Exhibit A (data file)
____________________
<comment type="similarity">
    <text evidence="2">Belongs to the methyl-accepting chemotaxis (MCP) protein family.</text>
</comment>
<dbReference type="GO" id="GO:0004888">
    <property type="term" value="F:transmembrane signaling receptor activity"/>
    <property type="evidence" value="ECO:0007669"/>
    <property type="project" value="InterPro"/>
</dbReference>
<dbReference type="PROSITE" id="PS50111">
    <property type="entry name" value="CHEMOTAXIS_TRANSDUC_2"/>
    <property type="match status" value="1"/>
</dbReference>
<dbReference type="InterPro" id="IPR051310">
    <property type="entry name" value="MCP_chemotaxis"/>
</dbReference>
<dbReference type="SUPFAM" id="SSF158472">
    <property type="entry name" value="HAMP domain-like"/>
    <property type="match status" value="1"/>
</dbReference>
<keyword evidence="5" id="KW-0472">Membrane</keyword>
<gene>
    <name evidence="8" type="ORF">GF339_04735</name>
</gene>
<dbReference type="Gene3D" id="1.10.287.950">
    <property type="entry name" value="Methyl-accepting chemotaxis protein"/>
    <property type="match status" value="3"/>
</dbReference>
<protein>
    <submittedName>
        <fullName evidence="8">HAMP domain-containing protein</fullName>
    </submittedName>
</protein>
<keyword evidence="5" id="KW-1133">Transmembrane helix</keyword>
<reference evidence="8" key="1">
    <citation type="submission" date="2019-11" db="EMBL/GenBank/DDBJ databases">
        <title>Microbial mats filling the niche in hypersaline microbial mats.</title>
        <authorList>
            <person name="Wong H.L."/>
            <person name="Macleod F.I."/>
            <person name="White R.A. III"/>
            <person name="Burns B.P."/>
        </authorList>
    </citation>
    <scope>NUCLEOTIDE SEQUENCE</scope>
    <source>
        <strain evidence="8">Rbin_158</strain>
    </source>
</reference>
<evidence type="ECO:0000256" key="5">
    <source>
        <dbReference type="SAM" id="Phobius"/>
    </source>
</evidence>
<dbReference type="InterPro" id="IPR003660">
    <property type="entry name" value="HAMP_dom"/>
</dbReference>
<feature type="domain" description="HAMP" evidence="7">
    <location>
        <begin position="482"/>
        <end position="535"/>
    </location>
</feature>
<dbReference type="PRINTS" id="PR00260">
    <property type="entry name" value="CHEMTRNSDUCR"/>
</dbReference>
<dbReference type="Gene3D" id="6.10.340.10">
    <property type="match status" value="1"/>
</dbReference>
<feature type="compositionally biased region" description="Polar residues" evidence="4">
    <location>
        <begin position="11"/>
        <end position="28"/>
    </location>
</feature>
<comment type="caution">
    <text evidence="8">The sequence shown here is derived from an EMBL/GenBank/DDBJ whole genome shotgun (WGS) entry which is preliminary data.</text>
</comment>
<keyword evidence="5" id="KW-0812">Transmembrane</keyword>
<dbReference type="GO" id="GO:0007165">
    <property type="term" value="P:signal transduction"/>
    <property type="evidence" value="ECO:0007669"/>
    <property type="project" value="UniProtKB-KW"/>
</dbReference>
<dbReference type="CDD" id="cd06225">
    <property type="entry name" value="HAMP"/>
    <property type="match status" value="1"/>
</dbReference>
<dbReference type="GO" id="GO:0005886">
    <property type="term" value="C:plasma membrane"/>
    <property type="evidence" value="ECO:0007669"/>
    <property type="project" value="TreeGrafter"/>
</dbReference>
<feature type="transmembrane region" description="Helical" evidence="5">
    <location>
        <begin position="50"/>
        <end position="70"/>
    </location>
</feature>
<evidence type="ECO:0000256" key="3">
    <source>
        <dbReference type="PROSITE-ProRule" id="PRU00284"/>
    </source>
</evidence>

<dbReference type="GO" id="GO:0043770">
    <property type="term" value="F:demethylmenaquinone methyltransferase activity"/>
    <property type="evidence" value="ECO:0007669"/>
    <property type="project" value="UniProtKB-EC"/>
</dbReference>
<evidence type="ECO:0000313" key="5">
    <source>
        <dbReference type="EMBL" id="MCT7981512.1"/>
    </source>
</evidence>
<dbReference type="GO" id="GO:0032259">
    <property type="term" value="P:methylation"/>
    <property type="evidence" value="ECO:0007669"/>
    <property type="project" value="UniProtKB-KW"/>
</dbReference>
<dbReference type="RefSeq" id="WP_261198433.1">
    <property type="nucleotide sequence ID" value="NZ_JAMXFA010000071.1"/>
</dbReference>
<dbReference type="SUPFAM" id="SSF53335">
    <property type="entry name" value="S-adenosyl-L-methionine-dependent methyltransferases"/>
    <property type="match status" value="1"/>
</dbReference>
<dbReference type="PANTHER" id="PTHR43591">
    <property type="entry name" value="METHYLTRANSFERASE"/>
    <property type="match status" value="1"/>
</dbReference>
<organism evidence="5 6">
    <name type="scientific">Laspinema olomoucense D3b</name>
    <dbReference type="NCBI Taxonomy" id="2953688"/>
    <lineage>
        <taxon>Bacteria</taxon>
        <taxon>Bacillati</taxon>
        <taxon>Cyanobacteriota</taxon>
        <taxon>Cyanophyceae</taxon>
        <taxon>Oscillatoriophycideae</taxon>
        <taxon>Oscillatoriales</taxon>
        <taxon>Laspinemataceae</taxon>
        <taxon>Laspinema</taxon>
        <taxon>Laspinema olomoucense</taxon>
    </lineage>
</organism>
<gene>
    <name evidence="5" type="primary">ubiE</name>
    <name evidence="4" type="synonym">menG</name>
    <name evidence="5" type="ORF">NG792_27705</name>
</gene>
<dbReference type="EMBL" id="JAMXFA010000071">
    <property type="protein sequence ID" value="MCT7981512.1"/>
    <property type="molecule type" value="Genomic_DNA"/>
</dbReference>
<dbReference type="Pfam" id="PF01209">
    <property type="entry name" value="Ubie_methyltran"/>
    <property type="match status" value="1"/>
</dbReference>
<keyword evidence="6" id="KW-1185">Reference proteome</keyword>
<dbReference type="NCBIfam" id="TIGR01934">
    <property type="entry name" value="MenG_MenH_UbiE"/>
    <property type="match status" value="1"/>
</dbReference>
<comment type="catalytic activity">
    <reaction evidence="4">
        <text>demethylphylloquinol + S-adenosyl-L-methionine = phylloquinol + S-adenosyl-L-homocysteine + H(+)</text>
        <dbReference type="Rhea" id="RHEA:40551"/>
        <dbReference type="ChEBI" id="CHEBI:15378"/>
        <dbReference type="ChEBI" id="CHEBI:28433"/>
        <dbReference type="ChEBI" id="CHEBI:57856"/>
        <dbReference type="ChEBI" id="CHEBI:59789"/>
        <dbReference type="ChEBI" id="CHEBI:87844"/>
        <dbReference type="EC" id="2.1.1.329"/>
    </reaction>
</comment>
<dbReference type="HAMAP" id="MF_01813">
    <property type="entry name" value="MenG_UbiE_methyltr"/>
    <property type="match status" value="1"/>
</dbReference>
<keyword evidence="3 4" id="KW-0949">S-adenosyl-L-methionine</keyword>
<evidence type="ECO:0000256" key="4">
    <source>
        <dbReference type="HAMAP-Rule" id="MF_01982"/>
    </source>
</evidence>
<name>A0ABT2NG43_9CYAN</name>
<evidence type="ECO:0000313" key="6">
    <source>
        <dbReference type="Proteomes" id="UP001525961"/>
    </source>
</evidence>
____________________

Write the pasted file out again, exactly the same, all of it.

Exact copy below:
<comment type="similarity">
    <text evidence="2">Belongs to the methyl-accepting chemotaxis (MCP) protein family.</text>
</comment>
<dbReference type="GO" id="GO:0004888">
    <property type="term" value="F:transmembrane signaling receptor activity"/>
    <property type="evidence" value="ECO:0007669"/>
    <property type="project" value="InterPro"/>
</dbReference>
<dbReference type="PROSITE" id="PS50111">
    <property type="entry name" value="CHEMOTAXIS_TRANSDUC_2"/>
    <property type="match status" value="1"/>
</dbReference>
<dbReference type="InterPro" id="IPR051310">
    <property type="entry name" value="MCP_chemotaxis"/>
</dbReference>
<dbReference type="SUPFAM" id="SSF158472">
    <property type="entry name" value="HAMP domain-like"/>
    <property type="match status" value="1"/>
</dbReference>
<keyword evidence="5" id="KW-0472">Membrane</keyword>
<gene>
    <name evidence="8" type="ORF">GF339_04735</name>
</gene>
<dbReference type="Gene3D" id="1.10.287.950">
    <property type="entry name" value="Methyl-accepting chemotaxis protein"/>
    <property type="match status" value="3"/>
</dbReference>
<protein>
    <submittedName>
        <fullName evidence="8">HAMP domain-containing protein</fullName>
    </submittedName>
</protein>
<keyword evidence="5" id="KW-1133">Transmembrane helix</keyword>
<reference evidence="8" key="1">
    <citation type="submission" date="2019-11" db="EMBL/GenBank/DDBJ databases">
        <title>Microbial mats filling the niche in hypersaline microbial mats.</title>
        <authorList>
            <person name="Wong H.L."/>
            <person name="Macleod F.I."/>
            <person name="White R.A. III"/>
            <person name="Burns B.P."/>
        </authorList>
    </citation>
    <scope>NUCLEOTIDE SEQUENCE</scope>
    <source>
        <strain evidence="8">Rbin_158</strain>
    </source>
</reference>
<evidence type="ECO:0000256" key="5">
    <source>
        <dbReference type="SAM" id="Phobius"/>
    </source>
</evidence>
<dbReference type="InterPro" id="IPR003660">
    <property type="entry name" value="HAMP_dom"/>
</dbReference>
<feature type="domain" description="HAMP" evidence="7">
    <location>
        <begin position="482"/>
        <end position="535"/>
    </location>
</feature>
<dbReference type="PRINTS" id="PR00260">
    <property type="entry name" value="CHEMTRNSDUCR"/>
</dbReference>
<dbReference type="Gene3D" id="6.10.340.10">
    <property type="match status" value="1"/>
</dbReference>
<feature type="compositionally biased region" description="Polar residues" evidence="4">
    <location>
        <begin position="11"/>
        <end position="28"/>
    </location>
</feature>
<comment type="caution">
    <text evidence="8">The sequence shown here is derived from an EMBL/GenBank/DDBJ whole genome shotgun (WGS) entry which is preliminary data.</text>
</comment>
<keyword evidence="5" id="KW-0812">Transmembrane</keyword>
<dbReference type="GO" id="GO:0007165">
    <property type="term" value="P:signal transduction"/>
    <property type="evidence" value="ECO:0007669"/>
    <property type="project" value="UniProtKB-KW"/>
</dbReference>
<dbReference type="CDD" id="cd06225">
    <property type="entry name" value="HAMP"/>
    <property type="match status" value="1"/>
</dbReference>
<dbReference type="GO" id="GO:0005886">
    <property type="term" value="C:plasma membrane"/>
    <property type="evidence" value="ECO:0007669"/>
    <property type="project" value="TreeGrafter"/>
</dbReference>
<feature type="transmembrane region" description="Helical" evidence="5">
    <location>
        <begin position="50"/>
        <end position="70"/>
    </location>
</feature>
<evidence type="ECO:0000256" key="3">
    <source>
        <dbReference type="PROSITE-ProRule" id="PRU00284"/>
    </source>
</evidence>

<dbReference type="GO" id="GO:0043770">
    <property type="term" value="F:demethylmenaquinone methyltransferase activity"/>
    <property type="evidence" value="ECO:0007669"/>
    <property type="project" value="UniProtKB-EC"/>
</dbReference>
<evidence type="ECO:0000313" key="5">
    <source>
        <dbReference type="EMBL" id="MCT7981512.1"/>
    </source>
</evidence>
<dbReference type="GO" id="GO:0032259">
    <property type="term" value="P:methylation"/>
    <property type="evidence" value="ECO:0007669"/>
    <property type="project" value="UniProtKB-KW"/>
</dbReference>
<dbReference type="RefSeq" id="WP_261198433.1">
    <property type="nucleotide sequence ID" value="NZ_JAMXFA010000071.1"/>
</dbReference>
<dbReference type="SUPFAM" id="SSF53335">
    <property type="entry name" value="S-adenosyl-L-methionine-dependent methyltransferases"/>
    <property type="match status" value="1"/>
</dbReference>
<dbReference type="PANTHER" id="PTHR43591">
    <property type="entry name" value="METHYLTRANSFERASE"/>
    <property type="match status" value="1"/>
</dbReference>
<organism evidence="5 6">
    <name type="scientific">Laspinema olomoucense D3b</name>
    <dbReference type="NCBI Taxonomy" id="2953688"/>
    <lineage>
        <taxon>Bacteria</taxon>
        <taxon>Bacillati</taxon>
        <taxon>Cyanobacteriota</taxon>
        <taxon>Cyanophyceae</taxon>
        <taxon>Oscillatoriophycideae</taxon>
        <taxon>Oscillatoriales</taxon>
        <taxon>Laspinemataceae</taxon>
        <taxon>Laspinema</taxon>
        <taxon>Laspinema olomoucense</taxon>
    </lineage>
</organism>
<gene>
    <name evidence="5" type="primary">ubiE</name>
    <name evidence="4" type="synonym">menG</name>
    <name evidence="5" type="ORF">NG792_27705</name>
</gene>
<dbReference type="EMBL" id="JAMXFA010000071">
    <property type="protein sequence ID" value="MCT7981512.1"/>
    <property type="molecule type" value="Genomic_DNA"/>
</dbReference>
<dbReference type="Pfam" id="PF01209">
    <property type="entry name" value="Ubie_methyltran"/>
    <property type="match status" value="1"/>
</dbReference>
<keyword evidence="6" id="KW-1185">Reference proteome</keyword>
<dbReference type="NCBIfam" id="TIGR01934">
    <property type="entry name" value="MenG_MenH_UbiE"/>
    <property type="match status" value="1"/>
</dbReference>
<comment type="catalytic activity">
    <reaction evidence="4">
        <text>demethylphylloquinol + S-adenosyl-L-methionine = phylloquinol + S-adenosyl-L-homocysteine + H(+)</text>
        <dbReference type="Rhea" id="RHEA:40551"/>
        <dbReference type="ChEBI" id="CHEBI:15378"/>
        <dbReference type="ChEBI" id="CHEBI:28433"/>
        <dbReference type="ChEBI" id="CHEBI:57856"/>
        <dbReference type="ChEBI" id="CHEBI:59789"/>
        <dbReference type="ChEBI" id="CHEBI:87844"/>
        <dbReference type="EC" id="2.1.1.329"/>
    </reaction>
</comment>
<dbReference type="HAMAP" id="MF_01813">
    <property type="entry name" value="MenG_UbiE_methyltr"/>
    <property type="match status" value="1"/>
</dbReference>
<keyword evidence="3 4" id="KW-0949">S-adenosyl-L-methionine</keyword>
<evidence type="ECO:0000256" key="4">
    <source>
        <dbReference type="HAMAP-Rule" id="MF_01982"/>
    </source>
</evidence>
<name>A0ABT2NG43_9CYAN</name>
<evidence type="ECO:0000313" key="6">
    <source>
        <dbReference type="Proteomes" id="UP001525961"/>
    </source>
</evidence>